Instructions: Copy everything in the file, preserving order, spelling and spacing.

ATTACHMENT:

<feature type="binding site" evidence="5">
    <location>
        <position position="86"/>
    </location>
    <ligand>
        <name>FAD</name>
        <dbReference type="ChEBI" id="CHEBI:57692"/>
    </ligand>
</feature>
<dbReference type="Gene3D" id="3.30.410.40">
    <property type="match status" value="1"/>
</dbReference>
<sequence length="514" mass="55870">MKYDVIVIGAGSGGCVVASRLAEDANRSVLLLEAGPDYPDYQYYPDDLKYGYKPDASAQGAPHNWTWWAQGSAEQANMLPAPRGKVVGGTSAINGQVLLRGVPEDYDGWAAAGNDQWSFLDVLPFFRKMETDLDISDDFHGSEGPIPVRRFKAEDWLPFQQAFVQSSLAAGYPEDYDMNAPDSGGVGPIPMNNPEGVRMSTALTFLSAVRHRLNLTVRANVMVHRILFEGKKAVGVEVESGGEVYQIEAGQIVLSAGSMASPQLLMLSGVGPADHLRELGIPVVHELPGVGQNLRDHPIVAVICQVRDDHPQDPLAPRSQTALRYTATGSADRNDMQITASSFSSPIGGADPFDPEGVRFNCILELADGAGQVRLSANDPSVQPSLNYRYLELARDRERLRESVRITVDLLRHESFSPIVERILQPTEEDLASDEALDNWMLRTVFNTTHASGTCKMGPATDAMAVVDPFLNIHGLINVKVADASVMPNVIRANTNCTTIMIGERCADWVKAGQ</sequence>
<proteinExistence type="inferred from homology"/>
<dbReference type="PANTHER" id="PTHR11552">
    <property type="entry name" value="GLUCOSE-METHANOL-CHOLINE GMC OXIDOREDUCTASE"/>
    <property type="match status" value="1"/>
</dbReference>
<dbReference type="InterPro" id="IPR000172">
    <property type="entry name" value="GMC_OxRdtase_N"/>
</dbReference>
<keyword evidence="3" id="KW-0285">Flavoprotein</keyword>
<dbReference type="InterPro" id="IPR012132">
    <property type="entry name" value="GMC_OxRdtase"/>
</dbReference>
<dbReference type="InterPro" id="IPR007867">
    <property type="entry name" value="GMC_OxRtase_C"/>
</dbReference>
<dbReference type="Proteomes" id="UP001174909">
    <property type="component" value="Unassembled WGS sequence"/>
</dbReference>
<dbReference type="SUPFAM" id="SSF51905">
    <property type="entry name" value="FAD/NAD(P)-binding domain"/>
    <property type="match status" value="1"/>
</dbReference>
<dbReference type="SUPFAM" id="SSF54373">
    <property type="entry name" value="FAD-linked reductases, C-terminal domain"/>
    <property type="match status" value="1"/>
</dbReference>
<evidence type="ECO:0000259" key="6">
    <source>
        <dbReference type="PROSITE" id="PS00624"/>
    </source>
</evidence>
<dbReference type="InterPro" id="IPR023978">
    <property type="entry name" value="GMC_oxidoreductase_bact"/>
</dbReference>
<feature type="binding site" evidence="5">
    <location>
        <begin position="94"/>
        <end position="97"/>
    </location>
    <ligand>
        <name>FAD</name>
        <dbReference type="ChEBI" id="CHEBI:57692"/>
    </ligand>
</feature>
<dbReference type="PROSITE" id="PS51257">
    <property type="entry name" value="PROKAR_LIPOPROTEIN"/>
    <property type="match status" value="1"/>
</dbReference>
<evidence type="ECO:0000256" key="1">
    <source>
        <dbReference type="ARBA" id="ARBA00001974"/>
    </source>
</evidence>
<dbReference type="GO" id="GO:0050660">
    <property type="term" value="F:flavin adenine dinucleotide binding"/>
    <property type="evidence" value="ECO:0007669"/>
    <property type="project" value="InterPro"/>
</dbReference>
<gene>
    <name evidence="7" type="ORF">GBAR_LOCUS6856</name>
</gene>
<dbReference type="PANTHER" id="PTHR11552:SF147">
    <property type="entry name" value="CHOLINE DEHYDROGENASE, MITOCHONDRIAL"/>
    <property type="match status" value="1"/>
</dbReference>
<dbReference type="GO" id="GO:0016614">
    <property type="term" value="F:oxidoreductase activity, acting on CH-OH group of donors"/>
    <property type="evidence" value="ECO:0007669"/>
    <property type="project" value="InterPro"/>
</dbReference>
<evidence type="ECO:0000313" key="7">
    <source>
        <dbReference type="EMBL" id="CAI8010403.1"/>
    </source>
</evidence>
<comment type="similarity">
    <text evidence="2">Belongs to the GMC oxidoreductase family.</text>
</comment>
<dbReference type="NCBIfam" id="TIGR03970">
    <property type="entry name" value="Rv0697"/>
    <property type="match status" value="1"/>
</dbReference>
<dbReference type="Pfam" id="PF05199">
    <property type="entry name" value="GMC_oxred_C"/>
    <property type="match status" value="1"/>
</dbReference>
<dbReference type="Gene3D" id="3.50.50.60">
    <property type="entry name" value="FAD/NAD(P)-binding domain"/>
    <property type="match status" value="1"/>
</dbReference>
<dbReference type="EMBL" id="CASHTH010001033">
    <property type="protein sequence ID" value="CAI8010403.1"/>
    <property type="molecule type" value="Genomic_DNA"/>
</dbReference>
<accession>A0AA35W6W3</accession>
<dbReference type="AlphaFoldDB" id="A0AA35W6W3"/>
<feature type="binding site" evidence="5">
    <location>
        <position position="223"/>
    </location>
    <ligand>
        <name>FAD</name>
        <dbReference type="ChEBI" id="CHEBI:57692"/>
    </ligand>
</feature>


<feature type="binding site" evidence="5">
    <location>
        <position position="86"/>
    </location>
    <ligand>
        <name>FAD</name>
        <dbReference type="ChEBI" id="CHEBI:57692"/>
    </ligand>
</feature>
<dbReference type="Gene3D" id="3.30.410.40">
    <property type="match status" value="1"/>
</dbReference>
<sequence length="514" mass="55870">MKYDVIVIGAGSGGCVVASRLAEDANRSVLLLEAGPDYPDYQYYPDDLKYGYKPDASAQGAPHNWTWWAQGSAEQANMLPAPRGKVVGGTSAINGQVLLRGVPEDYDGWAAAGNDQWSFLDVLPFFRKMETDLDISDDFHGSEGPIPVRRFKAEDWLPFQQAFVQSSLAAGYPEDYDMNAPDSGGVGPIPMNNPEGVRMSTALTFLSAVRHRLNLTVRANVMVHRILFEGKKAVGVEVESGGEVYQIEAGQIVLSAGSMASPQLLMLSGVGPADHLRELGIPVVHELPGVGQNLRDHPIVAVICQVRDDHPQDPLAPRSQTALRYTATGSADRNDMQITASSFSSPIGGADPFDPEGVRFNCILELADGAGQVRLSANDPSVQPSLNYRYLELARDRERLRESVRITVDLLRHESFSPIVERILQPTEEDLASDEALDNWMLRTVFNTTHASGTCKMGPATDAMAVVDPFLNIHGLINVKVADASVMPNVIRANTNCTTIMIGERCADWVKAGQ</sequence>
<proteinExistence type="inferred from homology"/>
<dbReference type="PANTHER" id="PTHR11552">
    <property type="entry name" value="GLUCOSE-METHANOL-CHOLINE GMC OXIDOREDUCTASE"/>
    <property type="match status" value="1"/>
</dbReference>
<dbReference type="InterPro" id="IPR000172">
    <property type="entry name" value="GMC_OxRdtase_N"/>
</dbReference>
<keyword evidence="3" id="KW-0285">Flavoprotein</keyword>
<dbReference type="InterPro" id="IPR012132">
    <property type="entry name" value="GMC_OxRdtase"/>
</dbReference>
<dbReference type="InterPro" id="IPR007867">
    <property type="entry name" value="GMC_OxRtase_C"/>
</dbReference>
<dbReference type="Proteomes" id="UP001174909">
    <property type="component" value="Unassembled WGS sequence"/>
</dbReference>
<dbReference type="SUPFAM" id="SSF51905">
    <property type="entry name" value="FAD/NAD(P)-binding domain"/>
    <property type="match status" value="1"/>
</dbReference>
<dbReference type="SUPFAM" id="SSF54373">
    <property type="entry name" value="FAD-linked reductases, C-terminal domain"/>
    <property type="match status" value="1"/>
</dbReference>
<evidence type="ECO:0000259" key="6">
    <source>
        <dbReference type="PROSITE" id="PS00624"/>
    </source>
</evidence>
<dbReference type="InterPro" id="IPR023978">
    <property type="entry name" value="GMC_oxidoreductase_bact"/>
</dbReference>
<feature type="binding site" evidence="5">
    <location>
        <begin position="94"/>
        <end position="97"/>
    </location>
    <ligand>
        <name>FAD</name>
        <dbReference type="ChEBI" id="CHEBI:57692"/>
    </ligand>
</feature>
<dbReference type="PROSITE" id="PS51257">
    <property type="entry name" value="PROKAR_LIPOPROTEIN"/>
    <property type="match status" value="1"/>
</dbReference>
<evidence type="ECO:0000256" key="1">
    <source>
        <dbReference type="ARBA" id="ARBA00001974"/>
    </source>
</evidence>
<dbReference type="GO" id="GO:0050660">
    <property type="term" value="F:flavin adenine dinucleotide binding"/>
    <property type="evidence" value="ECO:0007669"/>
    <property type="project" value="InterPro"/>
</dbReference>
<gene>
    <name evidence="7" type="ORF">GBAR_LOCUS6856</name>
</gene>
<dbReference type="PANTHER" id="PTHR11552:SF147">
    <property type="entry name" value="CHOLINE DEHYDROGENASE, MITOCHONDRIAL"/>
    <property type="match status" value="1"/>
</dbReference>
<dbReference type="GO" id="GO:0016614">
    <property type="term" value="F:oxidoreductase activity, acting on CH-OH group of donors"/>
    <property type="evidence" value="ECO:0007669"/>
    <property type="project" value="InterPro"/>
</dbReference>
<evidence type="ECO:0000313" key="7">
    <source>
        <dbReference type="EMBL" id="CAI8010403.1"/>
    </source>
</evidence>
<comment type="similarity">
    <text evidence="2">Belongs to the GMC oxidoreductase family.</text>
</comment>
<dbReference type="NCBIfam" id="TIGR03970">
    <property type="entry name" value="Rv0697"/>
    <property type="match status" value="1"/>
</dbReference>
<dbReference type="Pfam" id="PF05199">
    <property type="entry name" value="GMC_oxred_C"/>
    <property type="match status" value="1"/>
</dbReference>
<dbReference type="Gene3D" id="3.50.50.60">
    <property type="entry name" value="FAD/NAD(P)-binding domain"/>
    <property type="match status" value="1"/>
</dbReference>
<dbReference type="EMBL" id="CASHTH010001033">
    <property type="protein sequence ID" value="CAI8010403.1"/>
    <property type="molecule type" value="Genomic_DNA"/>
</dbReference>
<accession>A0AA35W6W3</accession>
<dbReference type="AlphaFoldDB" id="A0AA35W6W3"/>
<feature type="binding site" evidence="5">
    <location>
        <position position="223"/>
    </location>
    <ligand>
        <name>FAD</name>
        <dbReference type="ChEBI" id="CHEBI:57692"/>
    </ligand>
</feature>